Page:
Last week I bought a hamburger and fries from a restaurant using its online ordering system. This way I could pick the food up directly at the register without having to stand in line and be around other people. As soon as I was back in my car with an old CD case absorbing the grease from the bag, I received an email asking me to rate my experience in ordering and picking up the food. I was driving so I could not respond until I was stopped at a light, which is both illegal and unsafe in my jurisdiction, but these are the risks you have to take if you want to respond quickly to automated emails.
Then I got home and ate the hamburger and fries, wishing I had taken the ketchup out of the fridge earlier so that it was not so cold. When I was done and trying to digest the meal while watching an award-winning documentary about spoons, I received an email from the same burger joint asking me to rate my eating experience. Yes, the email used the words “eating experience.” The link brought me to a survey that asked me rate a number of attributes about the meal on a scale of 1 to 10, with 1 labeled “Great” and 10 labeled “Really Great.”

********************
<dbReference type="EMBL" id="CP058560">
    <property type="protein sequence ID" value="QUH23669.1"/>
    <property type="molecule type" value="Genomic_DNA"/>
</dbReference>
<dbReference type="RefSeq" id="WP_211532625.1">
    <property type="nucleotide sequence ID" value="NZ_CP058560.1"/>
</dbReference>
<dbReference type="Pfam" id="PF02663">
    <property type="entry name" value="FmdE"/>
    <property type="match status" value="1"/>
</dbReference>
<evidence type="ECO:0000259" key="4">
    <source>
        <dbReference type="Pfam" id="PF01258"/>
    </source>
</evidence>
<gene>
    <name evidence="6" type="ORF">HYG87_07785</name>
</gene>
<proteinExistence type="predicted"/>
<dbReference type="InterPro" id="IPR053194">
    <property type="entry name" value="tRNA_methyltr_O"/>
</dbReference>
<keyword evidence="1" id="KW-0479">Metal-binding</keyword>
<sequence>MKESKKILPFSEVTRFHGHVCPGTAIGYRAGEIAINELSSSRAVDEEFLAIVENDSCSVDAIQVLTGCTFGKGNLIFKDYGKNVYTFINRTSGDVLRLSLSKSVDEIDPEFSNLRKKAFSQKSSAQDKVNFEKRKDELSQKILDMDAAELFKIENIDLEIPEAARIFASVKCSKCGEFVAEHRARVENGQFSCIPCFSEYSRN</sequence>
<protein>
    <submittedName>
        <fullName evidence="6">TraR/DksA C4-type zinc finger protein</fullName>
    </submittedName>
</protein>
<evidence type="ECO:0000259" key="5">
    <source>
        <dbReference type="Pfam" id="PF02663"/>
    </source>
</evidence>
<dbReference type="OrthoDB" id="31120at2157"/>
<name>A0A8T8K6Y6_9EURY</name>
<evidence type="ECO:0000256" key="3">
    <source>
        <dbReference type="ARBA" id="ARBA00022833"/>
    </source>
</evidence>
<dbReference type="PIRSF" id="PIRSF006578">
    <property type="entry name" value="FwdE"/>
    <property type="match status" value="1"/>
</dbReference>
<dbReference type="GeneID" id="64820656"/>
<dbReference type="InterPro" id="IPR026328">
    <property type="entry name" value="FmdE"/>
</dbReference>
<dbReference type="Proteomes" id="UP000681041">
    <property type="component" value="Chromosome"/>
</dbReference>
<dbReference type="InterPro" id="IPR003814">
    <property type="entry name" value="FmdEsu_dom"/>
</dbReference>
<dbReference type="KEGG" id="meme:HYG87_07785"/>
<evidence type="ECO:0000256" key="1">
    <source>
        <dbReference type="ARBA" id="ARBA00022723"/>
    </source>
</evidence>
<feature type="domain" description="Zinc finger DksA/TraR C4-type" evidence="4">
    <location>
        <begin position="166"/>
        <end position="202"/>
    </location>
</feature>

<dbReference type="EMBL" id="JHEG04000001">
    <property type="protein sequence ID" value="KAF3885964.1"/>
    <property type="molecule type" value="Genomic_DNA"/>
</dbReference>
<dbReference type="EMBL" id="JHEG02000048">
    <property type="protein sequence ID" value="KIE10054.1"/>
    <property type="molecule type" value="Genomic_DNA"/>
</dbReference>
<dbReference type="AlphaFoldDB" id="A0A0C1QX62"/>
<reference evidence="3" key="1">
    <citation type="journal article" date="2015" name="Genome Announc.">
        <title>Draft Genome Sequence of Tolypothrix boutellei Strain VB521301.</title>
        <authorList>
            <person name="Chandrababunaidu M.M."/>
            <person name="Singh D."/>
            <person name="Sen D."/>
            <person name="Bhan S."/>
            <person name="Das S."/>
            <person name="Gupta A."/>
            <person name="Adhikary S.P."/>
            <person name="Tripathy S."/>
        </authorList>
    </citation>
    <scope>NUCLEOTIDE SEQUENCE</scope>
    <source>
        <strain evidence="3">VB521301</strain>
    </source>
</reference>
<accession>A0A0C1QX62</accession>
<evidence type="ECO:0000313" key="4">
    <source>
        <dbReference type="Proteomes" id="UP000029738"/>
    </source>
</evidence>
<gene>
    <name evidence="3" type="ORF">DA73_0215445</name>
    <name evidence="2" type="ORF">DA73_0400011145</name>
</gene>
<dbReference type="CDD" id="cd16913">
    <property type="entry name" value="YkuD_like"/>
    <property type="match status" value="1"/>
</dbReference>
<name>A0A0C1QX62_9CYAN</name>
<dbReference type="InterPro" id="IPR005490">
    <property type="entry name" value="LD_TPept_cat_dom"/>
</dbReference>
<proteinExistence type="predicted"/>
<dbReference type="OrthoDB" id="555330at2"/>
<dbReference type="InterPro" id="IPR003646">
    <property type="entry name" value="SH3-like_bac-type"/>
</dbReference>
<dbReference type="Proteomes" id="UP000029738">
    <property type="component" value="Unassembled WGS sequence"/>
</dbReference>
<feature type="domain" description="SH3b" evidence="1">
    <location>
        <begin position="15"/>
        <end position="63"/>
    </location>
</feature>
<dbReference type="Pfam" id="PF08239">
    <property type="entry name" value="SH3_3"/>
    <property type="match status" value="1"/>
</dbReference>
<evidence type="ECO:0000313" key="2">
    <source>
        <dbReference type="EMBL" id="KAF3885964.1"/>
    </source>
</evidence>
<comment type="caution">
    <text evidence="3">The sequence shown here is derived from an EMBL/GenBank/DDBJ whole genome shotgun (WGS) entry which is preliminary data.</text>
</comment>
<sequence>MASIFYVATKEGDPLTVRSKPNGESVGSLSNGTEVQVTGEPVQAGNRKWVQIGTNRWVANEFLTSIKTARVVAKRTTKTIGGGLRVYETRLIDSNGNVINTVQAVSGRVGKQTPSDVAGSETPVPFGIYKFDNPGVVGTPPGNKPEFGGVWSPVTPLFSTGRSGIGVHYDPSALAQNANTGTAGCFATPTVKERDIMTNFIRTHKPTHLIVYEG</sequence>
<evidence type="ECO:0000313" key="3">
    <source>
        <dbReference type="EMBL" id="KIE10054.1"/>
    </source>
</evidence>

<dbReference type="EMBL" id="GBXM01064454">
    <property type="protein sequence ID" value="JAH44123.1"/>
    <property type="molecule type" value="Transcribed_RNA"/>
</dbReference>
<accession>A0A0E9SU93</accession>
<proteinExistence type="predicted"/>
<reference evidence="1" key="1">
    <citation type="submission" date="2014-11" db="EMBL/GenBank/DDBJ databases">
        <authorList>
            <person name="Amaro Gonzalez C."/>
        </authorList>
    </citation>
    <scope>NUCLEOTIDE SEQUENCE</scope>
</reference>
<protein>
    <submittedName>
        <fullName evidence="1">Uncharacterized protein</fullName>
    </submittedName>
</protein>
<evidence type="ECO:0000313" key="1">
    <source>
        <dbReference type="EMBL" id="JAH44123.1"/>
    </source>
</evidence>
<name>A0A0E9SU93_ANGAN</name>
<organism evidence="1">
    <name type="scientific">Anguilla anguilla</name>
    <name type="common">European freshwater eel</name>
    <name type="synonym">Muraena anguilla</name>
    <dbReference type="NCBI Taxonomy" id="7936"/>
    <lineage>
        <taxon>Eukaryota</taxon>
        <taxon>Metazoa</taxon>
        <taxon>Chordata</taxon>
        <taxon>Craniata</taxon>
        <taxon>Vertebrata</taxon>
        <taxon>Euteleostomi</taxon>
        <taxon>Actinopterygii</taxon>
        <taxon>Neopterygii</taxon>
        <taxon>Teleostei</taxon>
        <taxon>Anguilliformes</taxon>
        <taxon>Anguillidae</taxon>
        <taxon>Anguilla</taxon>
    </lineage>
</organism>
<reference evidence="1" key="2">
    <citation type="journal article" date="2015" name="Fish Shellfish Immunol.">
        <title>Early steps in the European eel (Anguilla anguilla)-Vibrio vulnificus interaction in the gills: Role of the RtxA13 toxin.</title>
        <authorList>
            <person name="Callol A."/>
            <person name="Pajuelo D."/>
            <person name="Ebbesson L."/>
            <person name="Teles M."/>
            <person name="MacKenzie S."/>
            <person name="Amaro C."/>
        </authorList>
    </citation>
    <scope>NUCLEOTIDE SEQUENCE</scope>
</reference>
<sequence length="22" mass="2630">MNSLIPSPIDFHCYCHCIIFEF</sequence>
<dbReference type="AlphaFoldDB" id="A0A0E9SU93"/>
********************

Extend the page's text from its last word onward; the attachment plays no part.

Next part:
The questions were expected ones like “Was your meal tasty?” and “Was your meat cooked to your exact specifications?” But there were also questions like “How quickly did the smell of the meal dissipate from your vehicle?” and “Did you experience any bloating?”
I answered the questions as quickly as I could, and when I was done, hoped that this was the end of all the rating surveys I would have to complete based on this one hamburger and one fries that I purchased. But the following morning I received another automated email from the restaurant. “Your survey response indicates that you experienced some bloating after your meal with us. Would you have a few minutes to rate your experience so that we can better serve you in the future?”
And below that were another ten questions about my experience getting sick after eating the hamburger and fries. I won’t get into the details, but the questions were extremely invasive and brought up topics that I did not even know existed. What the heck is “good” bacteria?
I completed the survey, cancelled my weekly juggling lesson, and sat on the couch to wait for the next survey. I did not have to wait long. Within ten minutes there was indeed another email in my inbox requesting that I complete a survey about my experience filling out surveys. I thought I was seeing things but in fact they really were asking me to rate my experience in rating experiences related to my purchase of a hamburger and fries.
I took a deep breath and read the first question. “Did you find our rating surveys easy to complete?” It contained so many contradictions that I was unable to craft an appropriate selection of integer between one and ten, and could only stare at the screen and think about what I wanted for dinner.